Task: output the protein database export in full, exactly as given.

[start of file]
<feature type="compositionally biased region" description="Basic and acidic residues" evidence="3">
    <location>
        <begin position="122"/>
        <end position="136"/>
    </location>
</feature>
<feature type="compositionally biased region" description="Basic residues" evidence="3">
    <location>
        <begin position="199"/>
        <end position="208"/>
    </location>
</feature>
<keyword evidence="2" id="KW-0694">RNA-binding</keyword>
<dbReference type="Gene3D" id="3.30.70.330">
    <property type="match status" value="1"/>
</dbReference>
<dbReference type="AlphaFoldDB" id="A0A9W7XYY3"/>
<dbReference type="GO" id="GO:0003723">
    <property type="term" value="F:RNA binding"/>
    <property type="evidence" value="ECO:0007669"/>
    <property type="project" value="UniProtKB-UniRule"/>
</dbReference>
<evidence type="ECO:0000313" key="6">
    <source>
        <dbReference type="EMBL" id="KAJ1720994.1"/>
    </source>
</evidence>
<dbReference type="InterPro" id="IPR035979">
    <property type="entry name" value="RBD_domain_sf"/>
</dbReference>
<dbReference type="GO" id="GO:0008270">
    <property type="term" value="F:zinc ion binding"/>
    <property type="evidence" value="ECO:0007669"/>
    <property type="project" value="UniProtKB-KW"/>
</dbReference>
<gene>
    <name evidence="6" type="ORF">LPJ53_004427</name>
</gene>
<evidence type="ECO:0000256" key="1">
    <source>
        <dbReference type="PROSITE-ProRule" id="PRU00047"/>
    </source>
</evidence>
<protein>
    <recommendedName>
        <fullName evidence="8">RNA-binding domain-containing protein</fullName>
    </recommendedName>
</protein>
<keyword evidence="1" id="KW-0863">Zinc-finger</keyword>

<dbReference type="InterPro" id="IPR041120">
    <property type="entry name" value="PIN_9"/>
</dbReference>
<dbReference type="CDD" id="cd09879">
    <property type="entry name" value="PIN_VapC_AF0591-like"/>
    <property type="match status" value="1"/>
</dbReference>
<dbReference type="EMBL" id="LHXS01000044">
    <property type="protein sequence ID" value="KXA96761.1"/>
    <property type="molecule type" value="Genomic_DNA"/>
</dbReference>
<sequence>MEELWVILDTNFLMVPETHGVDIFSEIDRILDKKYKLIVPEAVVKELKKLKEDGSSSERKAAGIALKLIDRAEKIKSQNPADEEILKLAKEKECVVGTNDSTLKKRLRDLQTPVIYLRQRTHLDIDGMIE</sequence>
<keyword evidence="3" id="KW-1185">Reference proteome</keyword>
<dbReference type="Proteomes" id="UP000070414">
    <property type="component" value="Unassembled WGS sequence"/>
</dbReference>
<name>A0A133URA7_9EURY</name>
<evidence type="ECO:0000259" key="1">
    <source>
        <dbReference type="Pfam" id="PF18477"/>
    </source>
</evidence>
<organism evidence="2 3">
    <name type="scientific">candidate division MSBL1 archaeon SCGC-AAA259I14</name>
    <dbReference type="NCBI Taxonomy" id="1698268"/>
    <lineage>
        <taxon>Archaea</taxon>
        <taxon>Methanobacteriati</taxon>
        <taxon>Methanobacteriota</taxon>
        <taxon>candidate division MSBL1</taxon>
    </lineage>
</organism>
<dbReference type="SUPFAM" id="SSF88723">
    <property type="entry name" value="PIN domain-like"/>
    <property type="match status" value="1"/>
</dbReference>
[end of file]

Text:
<feature type="compositionally biased region" description="Basic and acidic residues" evidence="3">
    <location>
        <begin position="122"/>
        <end position="136"/>
    </location>
</feature>
<feature type="compositionally biased region" description="Basic residues" evidence="3">
    <location>
        <begin position="199"/>
        <end position="208"/>
    </location>
</feature>
<keyword evidence="2" id="KW-0694">RNA-binding</keyword>
<dbReference type="Gene3D" id="3.30.70.330">
    <property type="match status" value="1"/>
</dbReference>
<dbReference type="AlphaFoldDB" id="A0A9W7XYY3"/>
<dbReference type="GO" id="GO:0003723">
    <property type="term" value="F:RNA binding"/>
    <property type="evidence" value="ECO:0007669"/>
    <property type="project" value="UniProtKB-UniRule"/>
</dbReference>
<evidence type="ECO:0000313" key="6">
    <source>
        <dbReference type="EMBL" id="KAJ1720994.1"/>
    </source>
</evidence>
<dbReference type="InterPro" id="IPR035979">
    <property type="entry name" value="RBD_domain_sf"/>
</dbReference>
<dbReference type="GO" id="GO:0008270">
    <property type="term" value="F:zinc ion binding"/>
    <property type="evidence" value="ECO:0007669"/>
    <property type="project" value="UniProtKB-KW"/>
</dbReference>
<gene>
    <name evidence="6" type="ORF">LPJ53_004427</name>
</gene>
<evidence type="ECO:0000256" key="1">
    <source>
        <dbReference type="PROSITE-ProRule" id="PRU00047"/>
    </source>
</evidence>
<protein>
    <recommendedName>
        <fullName evidence="8">RNA-binding domain-containing protein</fullName>
    </recommendedName>
</protein>
<keyword evidence="1" id="KW-0863">Zinc-finger</keyword>

<dbReference type="InterPro" id="IPR041120">
    <property type="entry name" value="PIN_9"/>
</dbReference>
<dbReference type="CDD" id="cd09879">
    <property type="entry name" value="PIN_VapC_AF0591-like"/>
    <property type="match status" value="1"/>
</dbReference>
<dbReference type="EMBL" id="LHXS01000044">
    <property type="protein sequence ID" value="KXA96761.1"/>
    <property type="molecule type" value="Genomic_DNA"/>
</dbReference>
<sequence>MEELWVILDTNFLMVPETHGVDIFSEIDRILDKKYKLIVPEAVVKELKKLKEDGSSSERKAAGIALKLIDRAEKIKSQNPADEEILKLAKEKECVVGTNDSTLKKRLRDLQTPVIYLRQRTHLDIDGMIE</sequence>
<keyword evidence="3" id="KW-1185">Reference proteome</keyword>
<dbReference type="Proteomes" id="UP000070414">
    <property type="component" value="Unassembled WGS sequence"/>
</dbReference>
<name>A0A133URA7_9EURY</name>
<evidence type="ECO:0000259" key="1">
    <source>
        <dbReference type="Pfam" id="PF18477"/>
    </source>
</evidence>
<organism evidence="2 3">
    <name type="scientific">candidate division MSBL1 archaeon SCGC-AAA259I14</name>
    <dbReference type="NCBI Taxonomy" id="1698268"/>
    <lineage>
        <taxon>Archaea</taxon>
        <taxon>Methanobacteriati</taxon>
        <taxon>Methanobacteriota</taxon>
        <taxon>candidate division MSBL1</taxon>
    </lineage>
</organism>
<dbReference type="SUPFAM" id="SSF88723">
    <property type="entry name" value="PIN domain-like"/>
    <property type="match status" value="1"/>
</dbReference>